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  • Vishakha Mukherjee

The Blanket of Solidarity




I have always believed myself to be a privileged woman.


Learning about the lifestyle some widows led in the Indian city of Banares only reinforced my privilege. I was having a conversation with my aunt about Banares after dinner one day. She and my grandma reminisced about the good ol’ days of visiting Banares for vacations. My aunt would sneak away with her grandma and trot to the marketplace. The most I knew about Banares was from the fine print in my eighth-grade textbook; it was the place for widows after the British had abolished sati, the ritual practice of burning widows after the death of their husbands. Our conversation began while we were doing our last-minute social media scrolling before bed.


“Do you know why they had their hair short?” She asked.


Practicality was always my first thought.


“To protect them, right?” I answered.


I knew what some men could do to women. Beat them up or do the unspeakable that I’m too disgusted to put on paper.


But my aunt shook her head, and added something more horrific that still sends chills down my spine:


“That’s not all. They did it to make sure the widows never look good again. Once you become a widow, you cut your hair short and always wore white because you’re not allowed to look good or remarry or feel great either. Widows only ate boiled vegetables because good food gives you the energy to live, to feel good. Women even younger than you had to do this...Think of how bitter and spiteful you have to be to do that to anyone.”


Horrified was an understatement. I was mortified. Instead of Sati being a physical ritual, it was Sati of the soul. The women lived like the dead after their husbands died.

It left a bitter taste in my mouth, like disgustingly minty toothpaste and strong rum.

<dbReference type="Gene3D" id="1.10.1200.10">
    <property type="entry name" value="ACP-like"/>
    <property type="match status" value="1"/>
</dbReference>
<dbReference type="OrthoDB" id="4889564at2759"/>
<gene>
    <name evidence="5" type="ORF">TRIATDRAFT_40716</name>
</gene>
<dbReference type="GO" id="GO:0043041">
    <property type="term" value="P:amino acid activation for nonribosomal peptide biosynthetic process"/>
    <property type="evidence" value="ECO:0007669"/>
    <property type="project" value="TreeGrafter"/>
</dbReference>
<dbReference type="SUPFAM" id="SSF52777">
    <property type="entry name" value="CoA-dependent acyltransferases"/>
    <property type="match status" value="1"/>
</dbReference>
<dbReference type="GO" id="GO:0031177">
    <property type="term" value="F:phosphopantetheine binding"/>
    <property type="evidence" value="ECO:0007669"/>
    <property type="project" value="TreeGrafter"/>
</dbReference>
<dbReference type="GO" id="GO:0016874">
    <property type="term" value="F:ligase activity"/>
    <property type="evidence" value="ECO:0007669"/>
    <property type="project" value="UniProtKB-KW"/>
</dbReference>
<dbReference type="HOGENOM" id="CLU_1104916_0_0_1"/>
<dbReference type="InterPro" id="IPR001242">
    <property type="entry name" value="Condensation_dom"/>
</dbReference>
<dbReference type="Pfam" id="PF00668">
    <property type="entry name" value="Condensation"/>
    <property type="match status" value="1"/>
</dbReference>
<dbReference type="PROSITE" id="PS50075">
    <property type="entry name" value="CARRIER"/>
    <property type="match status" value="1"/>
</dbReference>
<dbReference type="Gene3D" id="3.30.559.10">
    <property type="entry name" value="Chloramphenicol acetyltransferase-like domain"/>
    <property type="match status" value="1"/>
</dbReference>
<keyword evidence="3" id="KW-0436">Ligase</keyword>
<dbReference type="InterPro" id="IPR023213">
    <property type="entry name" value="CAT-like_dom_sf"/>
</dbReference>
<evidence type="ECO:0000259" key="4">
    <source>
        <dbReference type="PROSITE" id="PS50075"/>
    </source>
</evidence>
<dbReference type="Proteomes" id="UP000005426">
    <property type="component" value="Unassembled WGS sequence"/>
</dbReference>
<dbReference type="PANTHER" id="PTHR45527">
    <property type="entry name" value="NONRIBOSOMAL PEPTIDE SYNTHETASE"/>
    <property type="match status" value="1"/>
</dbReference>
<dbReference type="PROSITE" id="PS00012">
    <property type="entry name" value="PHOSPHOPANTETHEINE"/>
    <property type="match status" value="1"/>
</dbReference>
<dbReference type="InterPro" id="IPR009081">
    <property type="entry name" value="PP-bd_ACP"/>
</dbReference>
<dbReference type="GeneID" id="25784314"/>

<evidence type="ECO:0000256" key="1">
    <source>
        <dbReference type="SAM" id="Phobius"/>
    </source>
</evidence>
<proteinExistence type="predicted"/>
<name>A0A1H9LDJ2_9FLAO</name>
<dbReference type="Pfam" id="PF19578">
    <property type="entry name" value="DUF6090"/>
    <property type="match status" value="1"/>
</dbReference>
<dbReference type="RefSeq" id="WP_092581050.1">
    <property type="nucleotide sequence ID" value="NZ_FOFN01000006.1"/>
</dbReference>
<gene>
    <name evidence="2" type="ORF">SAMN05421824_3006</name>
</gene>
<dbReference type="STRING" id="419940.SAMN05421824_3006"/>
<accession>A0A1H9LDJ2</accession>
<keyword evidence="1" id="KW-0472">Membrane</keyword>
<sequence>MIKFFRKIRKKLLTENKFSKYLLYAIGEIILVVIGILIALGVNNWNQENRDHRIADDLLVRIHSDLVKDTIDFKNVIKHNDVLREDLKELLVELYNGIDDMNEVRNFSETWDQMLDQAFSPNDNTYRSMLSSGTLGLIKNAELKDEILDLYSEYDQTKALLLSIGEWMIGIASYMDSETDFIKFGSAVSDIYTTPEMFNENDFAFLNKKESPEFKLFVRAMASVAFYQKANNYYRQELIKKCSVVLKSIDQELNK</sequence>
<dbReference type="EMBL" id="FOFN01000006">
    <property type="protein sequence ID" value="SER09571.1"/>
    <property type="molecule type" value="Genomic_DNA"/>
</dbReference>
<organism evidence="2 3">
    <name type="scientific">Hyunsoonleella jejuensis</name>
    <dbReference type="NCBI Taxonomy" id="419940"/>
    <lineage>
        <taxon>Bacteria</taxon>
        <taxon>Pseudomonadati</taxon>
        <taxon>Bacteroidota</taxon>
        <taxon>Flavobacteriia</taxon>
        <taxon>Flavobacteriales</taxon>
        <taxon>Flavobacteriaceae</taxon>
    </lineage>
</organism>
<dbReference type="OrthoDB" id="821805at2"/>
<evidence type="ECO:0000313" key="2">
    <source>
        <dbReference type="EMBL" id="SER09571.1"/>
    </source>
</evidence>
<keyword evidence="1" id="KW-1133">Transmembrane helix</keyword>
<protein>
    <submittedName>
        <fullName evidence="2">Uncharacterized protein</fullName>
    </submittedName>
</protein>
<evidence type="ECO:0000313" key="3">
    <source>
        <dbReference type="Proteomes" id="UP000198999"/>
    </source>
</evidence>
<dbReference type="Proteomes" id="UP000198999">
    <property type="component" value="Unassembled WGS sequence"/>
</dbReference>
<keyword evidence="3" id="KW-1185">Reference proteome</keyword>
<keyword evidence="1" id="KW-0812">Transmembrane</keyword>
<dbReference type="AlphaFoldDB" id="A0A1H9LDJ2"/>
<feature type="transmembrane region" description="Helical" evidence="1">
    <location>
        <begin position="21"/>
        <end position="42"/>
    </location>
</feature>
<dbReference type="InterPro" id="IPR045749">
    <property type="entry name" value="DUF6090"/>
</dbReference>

“Why couldn’t their parents take them in?” I asked.


“Because they no longer had any use. They’ve already married and they can’t work without any education.”


Mind you this was a little over two hundred years ago, not in the medieval era. If I was born just a hundred years ago, I could have faced the same situation


I realize how privileged and free I am to live in today’s world. I live a relatively free life, but even I have my restrictions. Even at the age of eighteen, walking to the store myself or being out at night are things I don’t have the privilege to do. Liberty is having the choice to live your life the way you want. But not everyone is as fortunate as me. Some girls in India and in the Philippines, barely thirteen and married to men twice their age, are forced to be wives and mothers for their families. Female infants in Mexico are being slaughtered before they even open their eyes. Women in too many places are expected to fit in this cookie-cutter mold in order to fit in their society and find a life partner. Abuse victims around the world are made to suffer in silence. Trans women are often oppressed and not even considered female.


We may have a bit of liberty, but there’s still more to scrounge up for everyone. But we’re all in this together. All our suffering and effort has woven this blanket of solidarity, one that keeps us warm in the darkest of nights due to our mutual respect for each other’s struggles. Women have been struggling for freedom as long as there was salt in the sea, but one day we’ll see the fruits of our labor come to ripe.


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